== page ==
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How Britain’s new laws doubly criminalise Black, Asian and Gypsy people

Protesters warn of the combined threat of the Policing Bill and Nationality and Borders Bill

Blyth Brentnall
29 April 2022, 5.06pm

Activists including Chantelle Lunt and Bhavini Patel protest against the Nationality and Borders Bill

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Denise Laura Baker

Two new British laws created this week represent a dual-pronged attack on Black, Asian and Gypsy communities in the UK, protesters have warned.

Both the Nationality and Borders (NAB) Bill, covering the UK, and the Police, Crime, Sentencing and Courts (PCSC) Bill, covering England and Wales, were given royal assent after comfortably passing through the House of Lords, despite a string of protests over the past year.

Many people fear their rights – including their British citizenship – will be endangered by the bills, which Amritpal Singh Dhesi, a member of the Sikh Council UK, described as “legislated discrimination”.

Dhesi explained: “These bills will disproportionately affect ethnic minority communities with foreign ancestry and dual citizenship compared to British Caucasian people.”

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Described by the government as “the biggest overhaul” of the UK’s asylum system in decades, the borders bill includes laws relating to nationality, asylum, immigration, victims of slavery and human trafficking. Designed to “deter illegal entry into the UK”, it extends government powers to reject asylum seekers and immigrants.

It has serious consequences for many in the UK too. It extends powers to deprive dual nationals of their citizen status, which the New Statesman reported could put two in five people from non-white backgrounds in England and Wales at risk of having their citizenship stripped without warning.

The PCSC Bill, meanwhile, contains laws to severely curtail protesting rights, while criminalising some of the ways of life of Gypsy, Roma and Traveller (GRT) communities. When the government proposed the legislation last year, it used Black Lives Matter and Extinction Rebellion as examples of “highly disruptive” and “violent” groups that legitimised the bill’s creation.

The bill will prevent protests considered to cause “serious disruption” – the scope of which can be defined or redefined by the home secretary – or that have an “impact” on people nearby, including through noise. The definition of “too noisy” remains unclear. Protests near Parliament will face heightened restrictions and protesters breaking the new laws could face up to ten years in prison.

GRT communities fear the trespass laws introduced in Part 4 of the PCSC Bill will put them at risk of arrest and imprisonment simply for carrying out their traditional way of life – a move that they will now struggle to protest.

“Up and down the country I have seen how GRT people are already victims of hate crime,” said Romany Gypsy Claire Rice, the project manager of Gate Herts, which runs a platform for monitoring discrimination against her community. “Now the government has pretty much removed our right to protest, where do we go? Who do we speak to? How do we raise our voices?”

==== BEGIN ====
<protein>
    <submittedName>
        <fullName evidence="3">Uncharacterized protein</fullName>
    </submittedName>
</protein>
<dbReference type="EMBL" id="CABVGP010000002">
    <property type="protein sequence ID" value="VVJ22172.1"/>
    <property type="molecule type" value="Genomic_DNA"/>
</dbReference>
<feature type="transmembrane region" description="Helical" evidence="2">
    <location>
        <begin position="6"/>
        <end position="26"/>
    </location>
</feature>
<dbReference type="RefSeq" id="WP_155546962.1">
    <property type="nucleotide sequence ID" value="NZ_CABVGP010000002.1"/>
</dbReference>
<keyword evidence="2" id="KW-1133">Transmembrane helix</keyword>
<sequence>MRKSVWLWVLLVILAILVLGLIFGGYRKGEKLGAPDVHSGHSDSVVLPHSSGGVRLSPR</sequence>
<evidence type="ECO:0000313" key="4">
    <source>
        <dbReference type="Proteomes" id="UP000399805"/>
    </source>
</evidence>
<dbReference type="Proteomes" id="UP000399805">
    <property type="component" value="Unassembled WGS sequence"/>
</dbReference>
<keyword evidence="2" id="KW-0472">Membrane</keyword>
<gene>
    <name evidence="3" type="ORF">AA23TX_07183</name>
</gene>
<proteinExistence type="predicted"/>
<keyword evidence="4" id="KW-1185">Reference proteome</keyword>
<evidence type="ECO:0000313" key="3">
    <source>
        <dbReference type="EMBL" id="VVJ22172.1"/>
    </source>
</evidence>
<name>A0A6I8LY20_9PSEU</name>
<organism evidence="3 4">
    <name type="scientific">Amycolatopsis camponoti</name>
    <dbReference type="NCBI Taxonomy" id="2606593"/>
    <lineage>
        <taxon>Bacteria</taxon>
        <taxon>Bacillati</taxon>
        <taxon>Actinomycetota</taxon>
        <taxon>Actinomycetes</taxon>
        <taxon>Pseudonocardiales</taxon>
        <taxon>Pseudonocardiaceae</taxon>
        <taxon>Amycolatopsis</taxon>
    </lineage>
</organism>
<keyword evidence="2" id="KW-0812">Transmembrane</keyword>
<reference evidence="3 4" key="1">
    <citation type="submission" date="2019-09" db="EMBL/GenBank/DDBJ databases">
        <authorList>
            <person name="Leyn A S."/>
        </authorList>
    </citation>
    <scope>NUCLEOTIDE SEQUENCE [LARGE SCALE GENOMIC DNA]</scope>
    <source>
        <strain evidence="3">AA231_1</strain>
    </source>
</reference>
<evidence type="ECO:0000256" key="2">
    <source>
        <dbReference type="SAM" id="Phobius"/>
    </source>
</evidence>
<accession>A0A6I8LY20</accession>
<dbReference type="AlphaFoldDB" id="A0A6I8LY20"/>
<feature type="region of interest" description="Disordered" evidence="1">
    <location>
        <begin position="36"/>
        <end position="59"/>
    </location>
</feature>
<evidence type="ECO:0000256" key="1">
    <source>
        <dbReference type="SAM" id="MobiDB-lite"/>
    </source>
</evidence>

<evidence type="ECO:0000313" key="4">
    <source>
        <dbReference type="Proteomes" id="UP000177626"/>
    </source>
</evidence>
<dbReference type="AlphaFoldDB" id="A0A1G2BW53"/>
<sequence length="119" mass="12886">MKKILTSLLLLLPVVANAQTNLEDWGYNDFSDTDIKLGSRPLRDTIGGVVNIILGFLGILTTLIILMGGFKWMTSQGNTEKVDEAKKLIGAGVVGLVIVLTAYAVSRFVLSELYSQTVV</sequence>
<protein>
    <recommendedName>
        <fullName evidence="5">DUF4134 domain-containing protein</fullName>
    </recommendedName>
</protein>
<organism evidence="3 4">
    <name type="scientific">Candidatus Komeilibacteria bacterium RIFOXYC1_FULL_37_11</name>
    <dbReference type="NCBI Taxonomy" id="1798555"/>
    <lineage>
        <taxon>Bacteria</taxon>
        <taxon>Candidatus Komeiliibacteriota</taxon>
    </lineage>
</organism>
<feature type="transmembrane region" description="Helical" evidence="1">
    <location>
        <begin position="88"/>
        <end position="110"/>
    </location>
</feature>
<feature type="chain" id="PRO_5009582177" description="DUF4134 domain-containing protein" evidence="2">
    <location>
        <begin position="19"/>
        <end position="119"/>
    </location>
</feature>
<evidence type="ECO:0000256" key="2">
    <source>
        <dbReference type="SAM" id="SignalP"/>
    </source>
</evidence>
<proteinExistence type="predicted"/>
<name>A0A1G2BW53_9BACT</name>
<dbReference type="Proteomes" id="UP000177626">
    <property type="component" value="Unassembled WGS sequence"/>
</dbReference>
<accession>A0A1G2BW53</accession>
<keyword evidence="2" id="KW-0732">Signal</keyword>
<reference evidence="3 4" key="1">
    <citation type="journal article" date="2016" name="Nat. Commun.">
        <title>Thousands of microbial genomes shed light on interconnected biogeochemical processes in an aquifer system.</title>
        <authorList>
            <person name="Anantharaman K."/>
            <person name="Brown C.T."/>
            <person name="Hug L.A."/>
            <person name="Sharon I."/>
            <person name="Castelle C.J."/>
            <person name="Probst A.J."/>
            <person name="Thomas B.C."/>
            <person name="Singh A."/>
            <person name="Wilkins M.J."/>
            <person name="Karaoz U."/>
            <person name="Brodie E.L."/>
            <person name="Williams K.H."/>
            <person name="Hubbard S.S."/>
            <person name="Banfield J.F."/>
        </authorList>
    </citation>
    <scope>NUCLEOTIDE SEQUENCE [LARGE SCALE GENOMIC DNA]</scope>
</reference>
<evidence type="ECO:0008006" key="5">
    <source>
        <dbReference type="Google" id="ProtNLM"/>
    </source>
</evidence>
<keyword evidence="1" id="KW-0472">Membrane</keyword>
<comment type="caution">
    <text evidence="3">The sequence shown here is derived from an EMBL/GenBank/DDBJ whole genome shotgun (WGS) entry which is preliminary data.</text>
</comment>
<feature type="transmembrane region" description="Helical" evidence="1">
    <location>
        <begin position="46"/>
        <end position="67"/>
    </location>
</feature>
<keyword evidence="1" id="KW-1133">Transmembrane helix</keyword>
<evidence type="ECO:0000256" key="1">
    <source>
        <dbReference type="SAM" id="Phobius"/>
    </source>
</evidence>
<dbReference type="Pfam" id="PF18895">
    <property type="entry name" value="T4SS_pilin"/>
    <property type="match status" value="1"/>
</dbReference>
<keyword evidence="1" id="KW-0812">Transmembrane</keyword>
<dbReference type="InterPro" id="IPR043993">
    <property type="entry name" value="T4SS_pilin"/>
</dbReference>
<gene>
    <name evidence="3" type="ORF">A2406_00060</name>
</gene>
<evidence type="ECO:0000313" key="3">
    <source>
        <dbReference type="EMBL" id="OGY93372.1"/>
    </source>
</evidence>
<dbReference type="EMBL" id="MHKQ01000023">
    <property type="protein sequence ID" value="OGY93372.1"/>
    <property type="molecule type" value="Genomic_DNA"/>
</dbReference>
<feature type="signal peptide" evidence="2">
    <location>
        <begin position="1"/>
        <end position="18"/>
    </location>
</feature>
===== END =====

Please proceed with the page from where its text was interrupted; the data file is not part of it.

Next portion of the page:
What I find at protests is that the police will immediately beeline for whichever minority person they can see

Chantelle Lunt

Black Lives Matter activist Chantelle Lunt, who quit her job as a police officer in 2018 over what she called “a locker room culture of casual racism and sexism”, believes the PCSC Bill is likely to disproportionately affect Black and Asian people, who already experience incommensurate levels of policing.

Black people are nine times more likely to be stopped and searched than white people, with Asian and other minority ethnic groups also disproportionately targeted. Lunt has experienced police discrimination at protests, where she says she has twice been wrongfully threatened with arrest by officers who ignored the white protesters around her.

“As a Black, female protester, I believe the bill is going to affect people like me much more,” she said. “Because what I find at protests is that the police will immediately beeline for whichever minority person they can see – be it a Black man, a Black woman, a GRT community member or someone else.”

Extinction Rebellion activist Bhavini Patel feels the two bills interlink to “entrench inequalities worse than ever”. She worries that if the PCSC Bill makes her protesting illegal, she could be at risk of being “made stateless for no reason” under the NAB Bill.

“Any association that I have with Extinction Rebellion now puts me in danger – just for holding a banner and chanting, let alone for joining a roadblock or anything like that,” she said. “However, standing up against the first steps into fascism is a duty and I draw on ancestors' courage to make these bills unenforceable.”

A Home Office spokesperson said: “The Police, Crime, Sentencing and Courts Bill will balance the fundamental right to protest with the need to swiftly deal with those who endanger and disrupt people’s lives, while also protecting communities by clamping down on unauthorised encampments.

“Similarly, the Nationality and Borders Bill will deliver the most comprehensive reform in decades to fix the broken asylum system. Clause 9 does not change any grounds on which a person can currently have their citizenship revoked.”

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